While it’s still unclear when “The New Mutants” may finally — finally! — open in theaters, fans who have waited over two years for the movie’s release at least got an extended first look at the film during its Thursday panel at the virtual fan convention Comic-Con@Home.
The 30-minute panel — featuring stars Maisie Williams, Anya Taylor-Joy, Charlie Heaton, Alice Braga, Blu Hunt, and Henry Zaga, and writer-director Josh Boone (“The Fault in Our Stars”) — opened with a cheeky teaser trailer that acknowledged the superhero horror film’s five release dates starting with April 13, 2018, with each date crossed out in favor of a new one. The teaser ended with the promise that “The New Mutants” will open “in theaters” on August 28, 2020 — followed with a speech bubble that read “Fingers Crossed.”
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The decision to keep “New Mutants” to its release date is especially noteworthy given that right before the “New Mutants” panel began, Disney announced a major reshuffle to its release schedule for 2020 and beyond — including pushing the “Star Wars” and “Avatar” titles back a year — due to uncertainty over when theaters can reopen amid the COVID-19 pandemic. And indeed, “New Mutants” still may have to vacate its Aug. 28 date if enough theaters cannot open safely in time.
Throughout the panel, Boone and the cast joked openly with moderator Ira Madison III about how the film has seemed “cursed.” So as a reward to patient fans, the presentation concluded with the debut of the opening scene from the movie. After the opening titles, we hear Hunt’s character Danielle “Dani” Moonstar (a.k.a. Mirage) speak about an “old Native American proverb” that says each person has two bears inside them, one good, one evil, at war for the person’s soul.
Then the film cuts to Dani waking up in bed to the sound of explosions. Her father races into her room, pulls her from bed, and tells her to run as fast as she can. They emerge from their home to what seems like the end of the world, with fire and explosions booming all around the trailer park where they live. Dani’s father tells her to hide inside a tree while he goes back to help others, but after some screams, she sees his burned, lifeless body land in front of her. Dani screams, and runs, with what sounds like a massive creature racing behind her.
She slips and falls down a hill, hitting her head hard. When she wakes up, she’s handcuffed to a hospital gurney, with Williams’ Rahne Sinclair (a.k.a. Wolfsbane) staring down from a ventilation shaft above her. The scene then shifts to a trailer for the film.
When audiences will actually get to see the full movie is still unclear thanks to COVID-19, but the rest of the panel unfolded as if the film very much will open on Aug. 28, complete with marketing devices like Twitter emojis, poster giveaways, and even a sweepstakes for an advanced screening of the film. Boone’s deadpan reaction to the announcement of the latter: “Wear a mask.”
“The New Mutants” has indeed endured a tortured path to theaters, thanks to reported reshoots that never seemed to materialize and the vagaries of Disney’s multi-billion-dollar acquisition of 20th Century Fox through much of 2018 and 2019. Throughout that process, the movie’s release dates have come and gone, but the panel emphasized that at least some fans of the Marvel Comics title have remained dedicated to the project, including showcasing fan art of many of the characters from the film.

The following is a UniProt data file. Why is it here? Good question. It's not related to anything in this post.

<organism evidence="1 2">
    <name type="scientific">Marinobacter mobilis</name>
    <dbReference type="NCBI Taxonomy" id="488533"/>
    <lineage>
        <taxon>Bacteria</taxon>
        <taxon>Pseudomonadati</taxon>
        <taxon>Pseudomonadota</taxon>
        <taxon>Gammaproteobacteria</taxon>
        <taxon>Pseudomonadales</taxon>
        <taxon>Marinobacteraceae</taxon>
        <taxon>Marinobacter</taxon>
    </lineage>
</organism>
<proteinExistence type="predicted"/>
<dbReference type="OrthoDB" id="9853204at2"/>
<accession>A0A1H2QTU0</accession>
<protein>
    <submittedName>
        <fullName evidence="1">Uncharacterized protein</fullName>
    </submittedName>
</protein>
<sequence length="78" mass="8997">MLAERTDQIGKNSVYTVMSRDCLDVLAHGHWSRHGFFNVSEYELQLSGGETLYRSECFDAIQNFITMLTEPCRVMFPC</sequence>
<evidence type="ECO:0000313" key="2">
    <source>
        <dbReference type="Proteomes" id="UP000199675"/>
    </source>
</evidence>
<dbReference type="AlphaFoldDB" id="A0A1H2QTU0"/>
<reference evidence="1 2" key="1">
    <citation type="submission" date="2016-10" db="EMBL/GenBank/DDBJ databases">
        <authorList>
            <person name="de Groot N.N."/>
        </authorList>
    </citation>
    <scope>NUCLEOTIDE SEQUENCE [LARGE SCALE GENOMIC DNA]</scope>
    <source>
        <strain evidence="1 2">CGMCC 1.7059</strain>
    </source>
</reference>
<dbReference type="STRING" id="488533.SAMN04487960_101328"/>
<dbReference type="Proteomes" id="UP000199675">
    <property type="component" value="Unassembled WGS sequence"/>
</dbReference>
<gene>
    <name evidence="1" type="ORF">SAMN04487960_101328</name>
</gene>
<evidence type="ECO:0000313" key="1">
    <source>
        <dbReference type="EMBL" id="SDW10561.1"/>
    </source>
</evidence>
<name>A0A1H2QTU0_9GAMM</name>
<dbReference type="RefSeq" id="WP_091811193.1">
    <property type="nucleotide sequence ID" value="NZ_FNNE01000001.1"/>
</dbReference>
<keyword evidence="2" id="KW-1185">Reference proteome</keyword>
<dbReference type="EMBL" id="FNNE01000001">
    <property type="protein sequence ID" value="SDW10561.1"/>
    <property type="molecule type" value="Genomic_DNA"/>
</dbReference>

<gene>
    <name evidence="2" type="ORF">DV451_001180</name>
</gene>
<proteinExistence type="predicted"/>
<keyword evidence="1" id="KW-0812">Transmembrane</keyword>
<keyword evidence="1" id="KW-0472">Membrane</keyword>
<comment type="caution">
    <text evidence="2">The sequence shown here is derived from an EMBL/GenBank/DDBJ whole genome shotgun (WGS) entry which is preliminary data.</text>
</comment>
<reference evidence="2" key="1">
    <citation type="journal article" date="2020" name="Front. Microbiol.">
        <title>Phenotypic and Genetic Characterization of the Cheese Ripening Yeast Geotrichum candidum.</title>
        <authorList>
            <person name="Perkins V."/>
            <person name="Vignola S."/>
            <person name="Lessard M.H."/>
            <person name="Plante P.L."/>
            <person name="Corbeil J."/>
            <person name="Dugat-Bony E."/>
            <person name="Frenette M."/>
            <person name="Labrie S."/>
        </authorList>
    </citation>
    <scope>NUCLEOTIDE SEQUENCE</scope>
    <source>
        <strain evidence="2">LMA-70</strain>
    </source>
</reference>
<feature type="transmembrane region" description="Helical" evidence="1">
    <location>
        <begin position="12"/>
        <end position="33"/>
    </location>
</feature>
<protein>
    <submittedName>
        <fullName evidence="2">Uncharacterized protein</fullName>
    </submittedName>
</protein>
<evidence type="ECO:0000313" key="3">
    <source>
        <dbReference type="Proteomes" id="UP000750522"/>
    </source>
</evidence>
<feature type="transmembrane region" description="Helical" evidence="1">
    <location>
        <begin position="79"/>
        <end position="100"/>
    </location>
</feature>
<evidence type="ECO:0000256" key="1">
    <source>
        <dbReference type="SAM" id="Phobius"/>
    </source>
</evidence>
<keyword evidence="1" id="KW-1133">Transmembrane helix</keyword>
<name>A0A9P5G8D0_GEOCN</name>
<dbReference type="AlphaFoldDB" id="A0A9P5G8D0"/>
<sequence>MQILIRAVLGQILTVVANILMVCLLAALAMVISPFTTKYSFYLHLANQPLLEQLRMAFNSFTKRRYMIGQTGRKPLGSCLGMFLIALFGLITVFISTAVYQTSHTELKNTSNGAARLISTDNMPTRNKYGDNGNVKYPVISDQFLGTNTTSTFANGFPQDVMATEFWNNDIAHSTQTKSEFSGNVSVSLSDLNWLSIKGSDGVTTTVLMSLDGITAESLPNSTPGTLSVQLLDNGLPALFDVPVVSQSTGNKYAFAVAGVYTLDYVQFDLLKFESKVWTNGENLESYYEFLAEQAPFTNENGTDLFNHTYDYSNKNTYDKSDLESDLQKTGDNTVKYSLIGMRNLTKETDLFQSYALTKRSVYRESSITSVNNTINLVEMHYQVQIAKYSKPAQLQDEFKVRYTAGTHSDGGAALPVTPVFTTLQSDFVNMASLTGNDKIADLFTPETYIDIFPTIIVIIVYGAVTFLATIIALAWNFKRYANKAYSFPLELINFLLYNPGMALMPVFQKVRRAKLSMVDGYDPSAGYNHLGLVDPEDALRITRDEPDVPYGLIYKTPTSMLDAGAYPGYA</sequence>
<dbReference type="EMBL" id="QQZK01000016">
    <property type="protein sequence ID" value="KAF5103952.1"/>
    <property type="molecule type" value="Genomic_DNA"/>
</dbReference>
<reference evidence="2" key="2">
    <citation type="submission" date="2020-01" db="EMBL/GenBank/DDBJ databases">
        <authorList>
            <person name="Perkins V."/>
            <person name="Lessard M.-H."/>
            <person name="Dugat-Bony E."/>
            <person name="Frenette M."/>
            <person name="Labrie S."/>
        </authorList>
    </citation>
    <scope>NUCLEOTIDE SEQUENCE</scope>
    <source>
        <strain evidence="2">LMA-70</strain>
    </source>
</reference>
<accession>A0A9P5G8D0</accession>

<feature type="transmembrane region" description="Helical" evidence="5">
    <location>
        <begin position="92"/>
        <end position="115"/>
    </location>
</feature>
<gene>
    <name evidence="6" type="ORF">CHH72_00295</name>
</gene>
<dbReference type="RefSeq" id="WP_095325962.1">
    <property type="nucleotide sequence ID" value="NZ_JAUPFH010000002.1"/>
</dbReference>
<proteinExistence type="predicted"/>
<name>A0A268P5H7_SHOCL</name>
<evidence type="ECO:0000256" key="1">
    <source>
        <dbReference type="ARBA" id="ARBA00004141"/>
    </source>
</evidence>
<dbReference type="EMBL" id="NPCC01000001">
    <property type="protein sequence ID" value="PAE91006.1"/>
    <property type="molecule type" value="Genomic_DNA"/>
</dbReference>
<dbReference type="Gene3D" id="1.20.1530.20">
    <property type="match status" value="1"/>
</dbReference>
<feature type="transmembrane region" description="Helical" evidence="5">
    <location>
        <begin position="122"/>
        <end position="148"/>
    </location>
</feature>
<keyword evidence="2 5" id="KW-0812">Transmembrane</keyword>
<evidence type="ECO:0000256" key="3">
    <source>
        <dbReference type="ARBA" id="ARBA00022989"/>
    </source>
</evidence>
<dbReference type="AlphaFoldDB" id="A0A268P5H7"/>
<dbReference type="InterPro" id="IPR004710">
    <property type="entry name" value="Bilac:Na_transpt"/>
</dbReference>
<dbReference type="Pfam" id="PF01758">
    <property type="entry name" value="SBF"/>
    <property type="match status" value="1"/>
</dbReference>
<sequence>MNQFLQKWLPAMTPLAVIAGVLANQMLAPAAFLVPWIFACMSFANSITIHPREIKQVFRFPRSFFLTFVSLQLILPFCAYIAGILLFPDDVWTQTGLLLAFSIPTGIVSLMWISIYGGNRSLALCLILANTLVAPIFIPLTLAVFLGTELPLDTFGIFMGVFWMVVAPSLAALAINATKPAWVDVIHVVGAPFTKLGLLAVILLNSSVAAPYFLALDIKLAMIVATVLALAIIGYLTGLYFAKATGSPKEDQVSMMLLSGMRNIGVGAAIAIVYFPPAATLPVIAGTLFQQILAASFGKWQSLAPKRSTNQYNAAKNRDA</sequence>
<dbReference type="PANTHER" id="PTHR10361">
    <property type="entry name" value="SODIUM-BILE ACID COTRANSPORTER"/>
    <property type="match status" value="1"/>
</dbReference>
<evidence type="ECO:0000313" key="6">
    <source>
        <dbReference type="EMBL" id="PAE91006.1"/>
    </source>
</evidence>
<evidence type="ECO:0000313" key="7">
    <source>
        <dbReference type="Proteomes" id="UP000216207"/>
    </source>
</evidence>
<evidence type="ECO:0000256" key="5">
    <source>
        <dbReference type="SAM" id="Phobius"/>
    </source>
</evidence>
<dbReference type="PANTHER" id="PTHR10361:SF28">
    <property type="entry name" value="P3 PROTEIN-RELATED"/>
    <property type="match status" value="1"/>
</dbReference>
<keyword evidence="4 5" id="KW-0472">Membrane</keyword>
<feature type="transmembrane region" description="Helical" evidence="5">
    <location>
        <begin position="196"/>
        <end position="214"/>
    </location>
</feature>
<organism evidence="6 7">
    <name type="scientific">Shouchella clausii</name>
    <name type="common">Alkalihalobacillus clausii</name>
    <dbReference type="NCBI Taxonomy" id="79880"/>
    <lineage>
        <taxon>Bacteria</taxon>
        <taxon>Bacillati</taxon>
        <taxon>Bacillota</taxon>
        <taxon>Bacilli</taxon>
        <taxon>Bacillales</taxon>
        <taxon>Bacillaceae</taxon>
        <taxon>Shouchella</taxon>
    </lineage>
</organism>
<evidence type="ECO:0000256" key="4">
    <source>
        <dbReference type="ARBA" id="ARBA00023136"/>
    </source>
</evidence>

“There are fans who have stolen every frame from the trailers to try to put together the movie,” Boone said with a smile, before joking that just before the film actually opens, an asteroid will hit the Earth.
At one point, artist Bill Sienkiewicz, whose designs inspired the look of the movie according to Boone, joined the panel to showcase a variant poster he created for “New Mutants.”
“People have talked about this being a cursed film, because it’s taken forever,” he said. “But I think in some respects the lockdown has really amped up the interest.”
Thankfully, the panel wasn’t entirely consumed by talk of the film’s cursed release. Williams compared her experience playing the soft-spoken Rahne with her performances as the forthright warrior Arya Stark on “Game of Thrones.”
“I’ve always seen myself as more that character,” Willaims said of Rahne. “I think she’s very uncomfortable in her own skin. … When I play Arya, I have to command the room and be really brave and strong, and that’s kind of exhausting, and I don’t really feel like that.”
Zaga (“13 Reasons Why”) was also exhausted during the shoot, because, he said, he kept avoiding drinking water for a big swimsuit scene that was repeatedly rescheduled. Finally, Boone said he learned what Zaga was doing. “I was like, ‘I would never tell you not to drink water! Go drink water right now!'”
Hunt, meanwhile, talked about how intimidated she was when she booked the central role in the film given that she’d not done “anything but some episodes on a CW TV show.”
She got the role due to her chemistry with Williams; in a first for a superhero movie, “New Mutants” tracks a romance between the two characters.
“It was really wonderful to be able to see a relationship like this,” Williams said. “In the typically masculine world of superheroes, it was just lovely to see these two fragile women who just protect one another and bring light out in each other. … At the heart of it is this really lovely love story.”
Hunt said she was terribly nervous for her audition when she learned part of her chemistry read was a kiss with Williams, then at the height of her “Game of Thrones” fame.
“You cannot imagine how nervous I am,” Hunt said. “Like, ‘Oh, I have to go kiss Maisie Williams?!'”
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